Movie Review: GODS OF EGYPT (USA 2016) **

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gods_of_egypt_poster.jpgGODS OF EGYPT (USA 2016) **
Directed by Alex Proyas

Starring: Gerard Butler, Nikolaj Coster-Waldau, Geoffrey Rush, Brenton Thwaites, Courtney Eaton, Chadwick Boseman, Elodie Yung

Review by Gilbert Seah

The Lionsgate blockbuster GODS OF EGPYT has been plagued by many problems the most notable of it being a totally white cast for its lead characters. But this is the least of the film’s troubles. Made by Lionsgate, the HUNGER GAMES company that desperately needs a big hit after their stock plummeted 30% in one day after the earnings announcement, this $140 million production is only expected to gross, by industry estimates only $15 million on its opening weekend. To Lionsgate credit, it claims that it only footed $10 million of the budget, the rest covered by pre-sales and tax credits. The Australian Government apparently paid half the production costs.

The director Alex Proyas (I, ROBOT, THE CROW) claims that the world of Gods of Egypt never really existed. It is inspired by Egyptian mythology, and therefore it would make no sense to attempt any historical accuracy because that would be pointless — none of the events in the movie ever really happened. So, it does not really matter that the film was never shot in Egypt but down-under.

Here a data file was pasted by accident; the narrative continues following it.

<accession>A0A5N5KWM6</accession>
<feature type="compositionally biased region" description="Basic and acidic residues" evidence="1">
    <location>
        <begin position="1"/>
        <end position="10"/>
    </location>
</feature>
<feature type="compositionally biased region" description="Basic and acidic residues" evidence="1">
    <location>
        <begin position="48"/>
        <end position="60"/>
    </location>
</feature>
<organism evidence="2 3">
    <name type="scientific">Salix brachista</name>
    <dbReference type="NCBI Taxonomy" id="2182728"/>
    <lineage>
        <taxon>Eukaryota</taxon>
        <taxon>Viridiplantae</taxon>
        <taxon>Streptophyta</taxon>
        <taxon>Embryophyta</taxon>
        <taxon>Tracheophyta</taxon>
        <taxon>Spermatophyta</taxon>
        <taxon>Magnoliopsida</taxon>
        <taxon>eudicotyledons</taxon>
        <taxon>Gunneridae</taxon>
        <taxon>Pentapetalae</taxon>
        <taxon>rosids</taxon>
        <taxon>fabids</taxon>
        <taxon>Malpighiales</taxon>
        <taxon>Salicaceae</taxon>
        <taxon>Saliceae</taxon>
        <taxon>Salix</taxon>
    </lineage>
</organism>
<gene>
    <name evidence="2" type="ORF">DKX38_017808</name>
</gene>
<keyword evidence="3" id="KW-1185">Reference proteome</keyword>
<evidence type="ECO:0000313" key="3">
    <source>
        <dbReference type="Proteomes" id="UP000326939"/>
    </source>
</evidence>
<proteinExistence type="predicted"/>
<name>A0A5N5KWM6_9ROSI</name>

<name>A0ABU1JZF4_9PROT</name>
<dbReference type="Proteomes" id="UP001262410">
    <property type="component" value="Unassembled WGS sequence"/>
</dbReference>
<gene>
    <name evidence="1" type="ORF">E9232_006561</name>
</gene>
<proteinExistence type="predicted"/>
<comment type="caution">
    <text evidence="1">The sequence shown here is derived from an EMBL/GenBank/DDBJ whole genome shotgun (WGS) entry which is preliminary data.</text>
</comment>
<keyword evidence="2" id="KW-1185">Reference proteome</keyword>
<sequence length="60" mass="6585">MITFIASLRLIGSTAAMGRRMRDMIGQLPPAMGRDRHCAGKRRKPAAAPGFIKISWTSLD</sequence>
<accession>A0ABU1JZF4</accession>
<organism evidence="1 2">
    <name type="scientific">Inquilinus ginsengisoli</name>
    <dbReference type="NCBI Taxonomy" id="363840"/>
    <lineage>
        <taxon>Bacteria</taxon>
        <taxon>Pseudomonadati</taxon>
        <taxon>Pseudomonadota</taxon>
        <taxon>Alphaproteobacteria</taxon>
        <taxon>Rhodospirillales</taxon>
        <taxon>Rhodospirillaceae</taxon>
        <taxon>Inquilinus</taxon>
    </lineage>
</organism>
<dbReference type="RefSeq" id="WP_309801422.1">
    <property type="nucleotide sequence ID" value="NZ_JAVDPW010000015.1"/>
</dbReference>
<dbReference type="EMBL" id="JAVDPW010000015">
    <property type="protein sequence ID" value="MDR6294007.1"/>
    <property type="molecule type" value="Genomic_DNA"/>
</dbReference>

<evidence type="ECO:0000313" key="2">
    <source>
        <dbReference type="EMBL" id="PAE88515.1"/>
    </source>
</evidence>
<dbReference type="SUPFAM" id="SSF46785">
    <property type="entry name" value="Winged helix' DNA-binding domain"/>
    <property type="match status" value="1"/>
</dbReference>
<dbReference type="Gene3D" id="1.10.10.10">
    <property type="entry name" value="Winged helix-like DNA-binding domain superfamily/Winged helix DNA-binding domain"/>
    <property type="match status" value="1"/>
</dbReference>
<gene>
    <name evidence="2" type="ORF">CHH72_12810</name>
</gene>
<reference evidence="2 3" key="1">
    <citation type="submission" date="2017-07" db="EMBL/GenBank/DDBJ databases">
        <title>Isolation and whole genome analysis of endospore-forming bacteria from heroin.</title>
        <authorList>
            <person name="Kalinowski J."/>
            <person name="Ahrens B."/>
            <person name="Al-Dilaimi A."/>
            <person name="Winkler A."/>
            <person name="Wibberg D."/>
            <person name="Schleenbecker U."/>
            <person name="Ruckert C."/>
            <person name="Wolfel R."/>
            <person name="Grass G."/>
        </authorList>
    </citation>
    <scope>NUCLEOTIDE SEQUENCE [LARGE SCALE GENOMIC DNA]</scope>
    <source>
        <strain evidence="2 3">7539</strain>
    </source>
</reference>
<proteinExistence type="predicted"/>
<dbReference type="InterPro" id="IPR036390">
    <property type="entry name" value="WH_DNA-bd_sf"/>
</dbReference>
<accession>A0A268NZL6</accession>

The story of Gods and man is set in Egypt. At the film’s start, the audience is given the heads-up by voice-over of the film’s setting. Apparently God and man are co-existing side-by-side. The film distinguishes one from the other by the size. Gods are figures that appear much taller (or larger) than humans. The film opens with a common human thief, Bek (Brenton Thwaites) stealing an amulet to offer it as a gift to his everlasting love. They attend the coronation of the crowning of the new King, Horus (Nikolaj Coster-Waldau), whose throne is stolen by Uncle Set (Gerard Butler with all the growling he can muster!) After that, it is the quest of reclaiming the throne.

Since when do Gods die or fight for a throne? And where does the idea of so many Gods living together ever come from? The main premise is as ridiculous as it looks and it does look even sillier in a big budgeted film. One best example is the scene of the coronation with the screen filled with thousands of spectators as far the the screen can hold. How then can they hear what is going on on the stage when the microphone was not invented then. The scene reminds one of MONTY PYTHON’S LFE OF BRIAN where the Monty Python group complain about being unable to hear what Jesus was preaching during the sermon on the Mount.

The film running more than 2 hours is CGI gone mad. The special effects, 3D and CGI are costly and look good on the screen. But the script meanders more than the Nile giving the impression that the writers are making things up as they go along. For a multi-million dollar epic, the one-liners could at least being funnier. “Run…”, “Run Faster”… are the best the film has to offer. The climatic fight is good enough, performed at the top of a pyramid, but the entire adventure turns out to be a totally boring affair.

Never has so much money been devoted to the realm of boredom.


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